Wednesday, 2 May 2012

2nd May 1812: William Hay informs the Home Office about the preparation of arms in Manchester

Police Office Manchester 2d May 1812.


I have the honor to inform you that the night of the 1st of May has passed over without any general outrage - a great number of strangers resorted to the town yesterday whose intentions we could scarcely doubt, but they proceeded to no violence in the town; and we understand that the arrival of Military has had a great effect on the disaffected already and that has probably occasioned the flight of very many from their homes, who are afraid of being apprehended. Of course from the same cause which has created apprehension in them, the informations against offenders will increase. We hope by tonights post to send you copies of such informations as may have been taken here in cases where the commitments have been to Lancaster or Chester - It being intimated to us that Government propose that special commissions should be issued for the purpose of trying the rioters. We are sorry to find that instances of partial outrage are very frequent which we trust by the hearty cooperation of householders, supported as it now is by the presence of the troops will in time be got the better of. In the night of 30th of April 7 men attacked a house in which a quiet and inoffensive man lived - 2 stood at the outside, 5 went in - all armed they throttled the man in bed – stood over him with pistols threatening him in the most horrid manner - his house was robbed of every thing excepting the wearing apparel of himself & daughter. Last night in the same township, at Rodin Lane & Rainsal 6 weavers houses were entered — the work stolen out of the looms — these people entered by the cellar windows.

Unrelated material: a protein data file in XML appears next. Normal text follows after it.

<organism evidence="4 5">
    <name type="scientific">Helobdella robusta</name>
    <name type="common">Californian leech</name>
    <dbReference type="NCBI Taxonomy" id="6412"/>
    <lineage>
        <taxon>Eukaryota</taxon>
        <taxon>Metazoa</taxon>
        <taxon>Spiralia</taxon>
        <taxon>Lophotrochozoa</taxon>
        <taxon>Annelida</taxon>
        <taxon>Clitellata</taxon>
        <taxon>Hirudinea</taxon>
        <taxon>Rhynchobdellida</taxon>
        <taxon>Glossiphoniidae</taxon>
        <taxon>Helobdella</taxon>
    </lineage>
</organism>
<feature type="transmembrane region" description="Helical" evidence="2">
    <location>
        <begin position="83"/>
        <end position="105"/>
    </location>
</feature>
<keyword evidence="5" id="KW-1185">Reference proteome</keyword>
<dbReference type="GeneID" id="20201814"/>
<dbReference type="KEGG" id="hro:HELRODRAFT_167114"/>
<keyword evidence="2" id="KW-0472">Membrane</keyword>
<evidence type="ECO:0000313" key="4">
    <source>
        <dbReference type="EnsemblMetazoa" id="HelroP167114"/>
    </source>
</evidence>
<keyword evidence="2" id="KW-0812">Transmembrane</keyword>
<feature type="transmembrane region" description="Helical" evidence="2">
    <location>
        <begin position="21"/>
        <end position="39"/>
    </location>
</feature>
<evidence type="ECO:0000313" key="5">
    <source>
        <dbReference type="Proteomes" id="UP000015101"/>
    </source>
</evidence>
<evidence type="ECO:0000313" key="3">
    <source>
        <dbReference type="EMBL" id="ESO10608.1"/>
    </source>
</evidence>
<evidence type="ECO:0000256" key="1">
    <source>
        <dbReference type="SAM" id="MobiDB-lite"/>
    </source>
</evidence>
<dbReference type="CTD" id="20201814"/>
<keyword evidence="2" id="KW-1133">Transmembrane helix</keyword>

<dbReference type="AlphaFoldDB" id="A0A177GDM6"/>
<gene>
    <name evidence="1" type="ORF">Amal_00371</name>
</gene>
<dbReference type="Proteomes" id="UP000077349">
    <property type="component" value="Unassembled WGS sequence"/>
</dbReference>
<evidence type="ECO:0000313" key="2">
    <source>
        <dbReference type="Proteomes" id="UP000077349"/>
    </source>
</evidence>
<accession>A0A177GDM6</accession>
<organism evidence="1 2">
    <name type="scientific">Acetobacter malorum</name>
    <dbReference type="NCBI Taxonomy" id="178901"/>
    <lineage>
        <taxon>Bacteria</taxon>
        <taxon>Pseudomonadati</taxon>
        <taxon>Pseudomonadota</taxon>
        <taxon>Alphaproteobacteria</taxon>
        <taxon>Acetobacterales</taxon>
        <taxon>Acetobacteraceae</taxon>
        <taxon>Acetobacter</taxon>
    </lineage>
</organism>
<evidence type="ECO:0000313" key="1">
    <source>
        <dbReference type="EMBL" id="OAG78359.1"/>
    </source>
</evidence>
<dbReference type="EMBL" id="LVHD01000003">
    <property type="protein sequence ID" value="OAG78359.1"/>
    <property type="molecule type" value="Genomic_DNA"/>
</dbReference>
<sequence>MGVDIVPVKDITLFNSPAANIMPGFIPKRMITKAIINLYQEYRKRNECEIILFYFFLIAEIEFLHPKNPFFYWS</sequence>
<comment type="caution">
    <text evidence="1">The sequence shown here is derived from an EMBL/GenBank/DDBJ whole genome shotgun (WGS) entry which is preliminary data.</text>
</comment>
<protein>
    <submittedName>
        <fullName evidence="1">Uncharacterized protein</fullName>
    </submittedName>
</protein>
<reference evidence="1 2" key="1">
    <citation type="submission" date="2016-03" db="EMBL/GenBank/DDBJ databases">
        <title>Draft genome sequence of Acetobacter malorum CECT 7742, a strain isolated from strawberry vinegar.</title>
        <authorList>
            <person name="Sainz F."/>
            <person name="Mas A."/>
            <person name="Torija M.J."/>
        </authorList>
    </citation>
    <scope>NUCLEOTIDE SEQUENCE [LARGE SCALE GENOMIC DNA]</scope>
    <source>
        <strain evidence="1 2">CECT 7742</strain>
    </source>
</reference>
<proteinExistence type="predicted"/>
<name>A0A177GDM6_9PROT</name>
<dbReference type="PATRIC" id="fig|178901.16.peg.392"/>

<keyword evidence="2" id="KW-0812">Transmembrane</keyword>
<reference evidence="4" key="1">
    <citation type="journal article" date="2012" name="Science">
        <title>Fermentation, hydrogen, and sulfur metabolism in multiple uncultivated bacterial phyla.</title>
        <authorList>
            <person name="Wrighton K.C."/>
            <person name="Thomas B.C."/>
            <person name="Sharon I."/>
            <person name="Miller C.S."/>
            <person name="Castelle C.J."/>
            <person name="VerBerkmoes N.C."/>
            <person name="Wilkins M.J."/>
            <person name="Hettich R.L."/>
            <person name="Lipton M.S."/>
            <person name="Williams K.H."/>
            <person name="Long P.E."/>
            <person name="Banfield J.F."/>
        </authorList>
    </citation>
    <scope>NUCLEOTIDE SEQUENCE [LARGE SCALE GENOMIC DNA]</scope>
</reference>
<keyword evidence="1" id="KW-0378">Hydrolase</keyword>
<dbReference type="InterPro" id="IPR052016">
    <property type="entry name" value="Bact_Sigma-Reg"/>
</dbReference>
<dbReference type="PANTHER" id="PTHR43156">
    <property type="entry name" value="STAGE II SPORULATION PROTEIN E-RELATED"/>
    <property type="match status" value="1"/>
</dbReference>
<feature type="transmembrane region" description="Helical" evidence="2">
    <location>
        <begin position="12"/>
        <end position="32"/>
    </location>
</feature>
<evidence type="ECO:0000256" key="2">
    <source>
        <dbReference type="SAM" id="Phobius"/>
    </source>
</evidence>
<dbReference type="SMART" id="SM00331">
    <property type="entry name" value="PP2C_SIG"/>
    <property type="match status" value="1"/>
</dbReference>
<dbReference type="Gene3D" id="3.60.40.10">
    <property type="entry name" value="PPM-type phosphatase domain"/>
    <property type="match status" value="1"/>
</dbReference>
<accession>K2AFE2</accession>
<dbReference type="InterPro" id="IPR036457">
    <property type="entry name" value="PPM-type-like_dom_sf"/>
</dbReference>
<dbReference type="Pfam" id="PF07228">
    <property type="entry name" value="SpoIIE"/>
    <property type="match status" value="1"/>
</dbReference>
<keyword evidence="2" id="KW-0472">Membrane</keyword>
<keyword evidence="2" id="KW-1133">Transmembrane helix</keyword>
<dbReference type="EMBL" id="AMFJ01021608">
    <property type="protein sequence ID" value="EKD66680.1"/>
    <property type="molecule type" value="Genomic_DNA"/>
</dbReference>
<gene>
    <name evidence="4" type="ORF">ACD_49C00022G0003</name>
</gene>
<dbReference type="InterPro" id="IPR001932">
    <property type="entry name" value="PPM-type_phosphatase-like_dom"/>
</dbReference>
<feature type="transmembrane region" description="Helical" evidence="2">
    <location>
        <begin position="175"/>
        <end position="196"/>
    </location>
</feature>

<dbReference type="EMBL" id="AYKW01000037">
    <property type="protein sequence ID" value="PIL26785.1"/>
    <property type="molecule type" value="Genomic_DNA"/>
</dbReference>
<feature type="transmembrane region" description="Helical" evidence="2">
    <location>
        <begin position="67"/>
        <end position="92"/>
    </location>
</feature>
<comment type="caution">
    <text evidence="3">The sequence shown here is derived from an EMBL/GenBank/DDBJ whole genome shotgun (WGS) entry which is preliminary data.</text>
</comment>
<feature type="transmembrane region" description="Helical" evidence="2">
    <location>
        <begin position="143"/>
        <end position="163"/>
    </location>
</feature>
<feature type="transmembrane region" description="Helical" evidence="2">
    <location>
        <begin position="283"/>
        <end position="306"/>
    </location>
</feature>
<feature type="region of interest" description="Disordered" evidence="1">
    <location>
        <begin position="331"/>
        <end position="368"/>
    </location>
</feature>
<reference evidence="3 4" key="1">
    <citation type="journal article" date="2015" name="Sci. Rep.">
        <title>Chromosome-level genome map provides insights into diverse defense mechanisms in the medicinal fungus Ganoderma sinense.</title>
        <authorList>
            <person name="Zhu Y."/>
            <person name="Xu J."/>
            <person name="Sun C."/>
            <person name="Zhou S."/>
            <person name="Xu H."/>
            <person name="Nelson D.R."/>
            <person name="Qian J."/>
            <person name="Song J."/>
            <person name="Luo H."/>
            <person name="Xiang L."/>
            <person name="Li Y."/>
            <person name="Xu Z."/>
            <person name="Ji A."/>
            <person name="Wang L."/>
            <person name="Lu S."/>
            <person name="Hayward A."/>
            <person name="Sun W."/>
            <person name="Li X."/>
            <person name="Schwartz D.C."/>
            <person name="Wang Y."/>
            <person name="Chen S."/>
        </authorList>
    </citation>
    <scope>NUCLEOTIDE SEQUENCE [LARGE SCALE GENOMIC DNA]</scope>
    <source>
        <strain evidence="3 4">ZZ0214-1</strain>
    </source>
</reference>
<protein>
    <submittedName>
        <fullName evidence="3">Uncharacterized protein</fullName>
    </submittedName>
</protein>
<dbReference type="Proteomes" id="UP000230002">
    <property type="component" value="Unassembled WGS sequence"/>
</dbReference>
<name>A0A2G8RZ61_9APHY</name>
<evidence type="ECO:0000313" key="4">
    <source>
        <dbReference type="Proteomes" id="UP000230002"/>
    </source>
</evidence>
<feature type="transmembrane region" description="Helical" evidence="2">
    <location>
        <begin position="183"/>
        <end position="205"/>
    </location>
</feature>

We inclose a representation of the Spear or Halberd mentioned in a former letter; it is but imperfectly drawn, but is sharp in all its points. It is to be used for cutting & dragging men from their horses in different directions - the pattern is said to have come from Sheffield, and a man who lived in Newton lane made some - who this man was is not decidedly known but from the circumstances of a search having been made for arms in that neighbourhood and the immediate absconding of a blacksmith, there is reason to believe that he may be the person; & this more particularly, as we can not hear of any other Smith in that neighbourhood. This instrument is fixed to staves of different lengths, from 2 to nine feet long. The sticks have a sort of Spike at the bottom of the Ferrill, that Spike takes off, and into the vacant Hole is inserted the Spike the bottom of the Instrument. We have thought it right to order copies of the Act against taking illegal oaths to be printed & published - i.e. the three leading clauses, in order that the unwary may be put upon their guard.

It is said that an instrument has been prepared with 5 or more points, which is affixed to cords or chains which are to go across the Streets. This is to be used to annoy the horse who may in pursuit be driven against them.

The inclosed copy of an Oath has been delivered to us — it is in the same spirit & expression as those formerly sent, and seems only to apply to those who enlist. vide A.

Thus far I have written with the knowledge & and approbation of Col. Sylvester & Mr. Wright – but I have annexed the Copy of an Extract since received in an extract from a letter from Mag. Clarke of which I consider to be of importance - marked B.

I have [etc]
WR Hay

This letter can be found at HO 40/1/1.

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